The blank wafers that enter the factory floor cost a couple of hundred dollars apiece. When they leave, printed with billions of transistors, they are worth a hundred times more. Most of the chips Global Foundries makes end up in phones or specialist pieces of hardware called GPUs, which power video games, AI and cryptocurrency mining. Connected devices from fitness trackers to smart fridges and smart speakers – collectively known as the internet of things – are another growing family of end devices. “People want more things connected at all times,” says Belfi.
The next stage of the journey is shipping to electronics manufacturers, often overseas. “I feel extremely proud of being part of an industry that has contributed to increasing the level of connectivity between people around the world,” says Isabelle Ferain, director of central engineering at Global Foundries. “When I look at the electronic devices that we use every day, I can see the technology that we’ve worked on.”
After planes, cars and oil, semiconductors are the US’s fourth largest export. Much of the revenue goes back into developing new products, putting the semiconductor industry on a par with pharmaceuticals as a top research-based industry. “We are changing the industry that’s changing the world,” says Ferain.
It is no surprise that chip manufacturers guard their trade secrets closely. “Intellectual property is the lifeblood of the semiconductor industry,” says the Semiconductor Industry Association’s John Neuffer.
But other countries are working hard to catch up. China is the world’s largest consumer of semiconductors but only a small proportion of the chips it uses are homemade. In 2017, China imported $260bn (¥1,800bn; £210bn) worth, the country’s largest single import. It aims to be more self-sufficient, with the ambitious target of producing 40% of its own semiconductors by 2020 and 70% by 2025. A growing number of Chinese firms are producing their own chip designs
As semiconductors have become smaller and cheaper they have become available to almost everyone. It is estimated that more than 5 billion people have mobile devices, and more than half of these are smartphones. And developing countries are now catching up.
According to surveys conducted by Research ICT Africa, a think tank focused on technology policy, the number of people aged 15 years and above in Africa who use the internet has increased from 15% in 2007 to 28% in 2017. Around two in 10 Africans now own a smartphone. “This is mainly attributed to a rapid adoption of cheaper internet-enabled devices,” says Anri van der Spuy at Research ICT Africa.
That means the impact of these technologies is now being felt even in the most rural places. Take Douglas Wanjala, a farmer in Nanyuki, a market town in Kenya, who uses a smartphone to help find buyers for his crops. “The phone has made my job very easy,” he says.
Wanjala and his wife Gladys run a small business growing maize and potatoes on a plot of land near a river next to their home. Before he got a smartphone, the only way Wanjala could sell his crops was to take them to the market. If they didn’t sell, the produce would spoil and he would lose money. Mobile technology lets him cut out that risk. By sharing photos of his crops with potential buyers, he can negotiate a deal before his maize or potatoes are out of the ground. The buyers then come and pick up the crop themselves, rather than waiting for Wanjala to take it to market, receiving it while it is still fresh. Before he had a smartphone he had a hard time marketing his crops, he says.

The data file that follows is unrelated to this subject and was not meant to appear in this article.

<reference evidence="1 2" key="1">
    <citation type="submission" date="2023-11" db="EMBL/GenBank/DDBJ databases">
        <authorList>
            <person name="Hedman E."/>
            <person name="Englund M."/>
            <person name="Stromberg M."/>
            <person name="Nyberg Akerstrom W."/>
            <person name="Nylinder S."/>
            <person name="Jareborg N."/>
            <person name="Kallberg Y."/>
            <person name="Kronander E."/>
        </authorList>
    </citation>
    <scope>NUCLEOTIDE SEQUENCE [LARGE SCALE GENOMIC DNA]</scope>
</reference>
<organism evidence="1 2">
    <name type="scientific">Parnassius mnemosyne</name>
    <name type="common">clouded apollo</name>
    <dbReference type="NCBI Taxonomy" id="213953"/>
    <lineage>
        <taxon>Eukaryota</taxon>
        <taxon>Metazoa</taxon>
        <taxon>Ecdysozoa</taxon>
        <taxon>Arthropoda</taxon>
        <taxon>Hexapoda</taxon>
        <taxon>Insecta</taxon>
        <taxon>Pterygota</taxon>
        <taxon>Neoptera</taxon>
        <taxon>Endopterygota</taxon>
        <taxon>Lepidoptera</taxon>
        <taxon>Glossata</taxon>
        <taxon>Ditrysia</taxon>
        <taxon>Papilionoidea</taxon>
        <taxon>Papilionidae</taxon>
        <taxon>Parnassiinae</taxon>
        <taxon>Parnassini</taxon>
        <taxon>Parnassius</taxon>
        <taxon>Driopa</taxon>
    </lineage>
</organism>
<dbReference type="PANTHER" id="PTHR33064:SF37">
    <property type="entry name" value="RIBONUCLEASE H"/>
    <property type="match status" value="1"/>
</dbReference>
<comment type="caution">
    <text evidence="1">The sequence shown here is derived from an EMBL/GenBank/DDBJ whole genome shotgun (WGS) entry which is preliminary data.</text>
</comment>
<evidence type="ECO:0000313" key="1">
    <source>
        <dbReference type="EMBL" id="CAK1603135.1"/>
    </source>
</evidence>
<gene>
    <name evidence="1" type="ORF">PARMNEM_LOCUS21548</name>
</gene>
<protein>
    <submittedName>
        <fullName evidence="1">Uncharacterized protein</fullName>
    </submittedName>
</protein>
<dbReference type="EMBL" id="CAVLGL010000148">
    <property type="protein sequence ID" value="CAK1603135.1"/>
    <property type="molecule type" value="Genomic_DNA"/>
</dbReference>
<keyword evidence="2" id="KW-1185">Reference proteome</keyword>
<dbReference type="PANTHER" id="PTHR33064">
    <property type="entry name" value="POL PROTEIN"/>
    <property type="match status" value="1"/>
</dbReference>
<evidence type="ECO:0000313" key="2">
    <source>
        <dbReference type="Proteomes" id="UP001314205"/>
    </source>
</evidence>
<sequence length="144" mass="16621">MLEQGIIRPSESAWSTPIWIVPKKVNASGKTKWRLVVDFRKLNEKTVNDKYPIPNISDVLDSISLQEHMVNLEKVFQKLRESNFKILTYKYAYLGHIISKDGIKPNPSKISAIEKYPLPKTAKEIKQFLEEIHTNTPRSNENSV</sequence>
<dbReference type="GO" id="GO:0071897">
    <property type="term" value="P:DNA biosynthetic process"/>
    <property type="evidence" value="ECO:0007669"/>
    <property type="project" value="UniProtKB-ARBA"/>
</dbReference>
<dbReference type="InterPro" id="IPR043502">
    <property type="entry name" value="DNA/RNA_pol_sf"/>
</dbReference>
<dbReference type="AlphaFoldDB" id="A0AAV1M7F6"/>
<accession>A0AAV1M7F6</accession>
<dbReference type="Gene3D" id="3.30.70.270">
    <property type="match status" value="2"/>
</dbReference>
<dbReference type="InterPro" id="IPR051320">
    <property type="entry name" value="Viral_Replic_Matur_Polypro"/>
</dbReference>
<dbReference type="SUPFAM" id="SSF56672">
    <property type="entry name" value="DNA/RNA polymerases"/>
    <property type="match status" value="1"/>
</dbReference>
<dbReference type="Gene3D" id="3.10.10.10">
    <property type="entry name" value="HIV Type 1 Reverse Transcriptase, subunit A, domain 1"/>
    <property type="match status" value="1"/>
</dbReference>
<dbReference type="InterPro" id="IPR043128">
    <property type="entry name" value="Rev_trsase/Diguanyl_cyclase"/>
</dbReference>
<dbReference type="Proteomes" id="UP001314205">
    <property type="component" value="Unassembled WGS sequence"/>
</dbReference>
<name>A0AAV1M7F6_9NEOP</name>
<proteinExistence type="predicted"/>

Wanjala bought his phone for about 15,000 Kenyan shillings (£120) as a business investment. As well as contacting buyers, he uses his phone to keep on top of information vital to running a farm, such as the latest weather forecasts and market prices of different crops. Better access to this information is an effective way to ensure long-term food security in countries such as Kenya and Ethiopia, according to research by Fiona van der Burgt at the global weather organisation Weather Impact. Accessible and accurate weather information gives farmers an edge when deciding what to grow and when to plant it.
To top up his mobile data, Wanjala visits a nearby Wifi hotspot inside a converted shipping container. Away from cities, hubs like this provide a lifeline to local communities. In many countries, there is still a large divide between internet access available to those in cities and those in rural areas. But the trajectory in Sub-Saharan Africa has been promising, with Kenyan farmers becoming frontrunners in taking up mobile technologies to boost their businesses, according to research by Heike Baumüller at the University of Bonn, Germany.
Kenya has the third highest internet use in Africa, with 24% of Kenyans online, according to Research ICT Africa. But other countries are being left behind. For example, in Rwanda, only 9% of people have access to the internet, the lowest number on the continent. What’s more, 77% of those with internet access live in cities.
We need to be careful that this digital divide does not make people worse off, says van der Spuy. “Internet access is now becoming a precondition to participating in societies,” she says. Things like claiming social benefits, applying for jobs or registering children for school are all increasingly done online. And the divide is not only between urban and rural populations. Richer people are more likely to use the internet than poor people, men more likely than women, and young people more likely than old. “If you are not able to use the internet, you thus risk being left further behind.”
As semiconductor technology continues to improve and more people learn digital skills, these gaps should shrink. And smartphones can even boost the overall economy of a country. According to one estimate, for every 10 mobile phones per 100 people in a developing country GDP rises by 0.5%.
Rarely has a single technology had the potential to change the lives of so many. It’s a “pretty awesome” thought, reflects Neuffer, that we have been able to take something as simple as pure quartz sand and turn it into the almost infinitely intricate technology that today connects all our lives.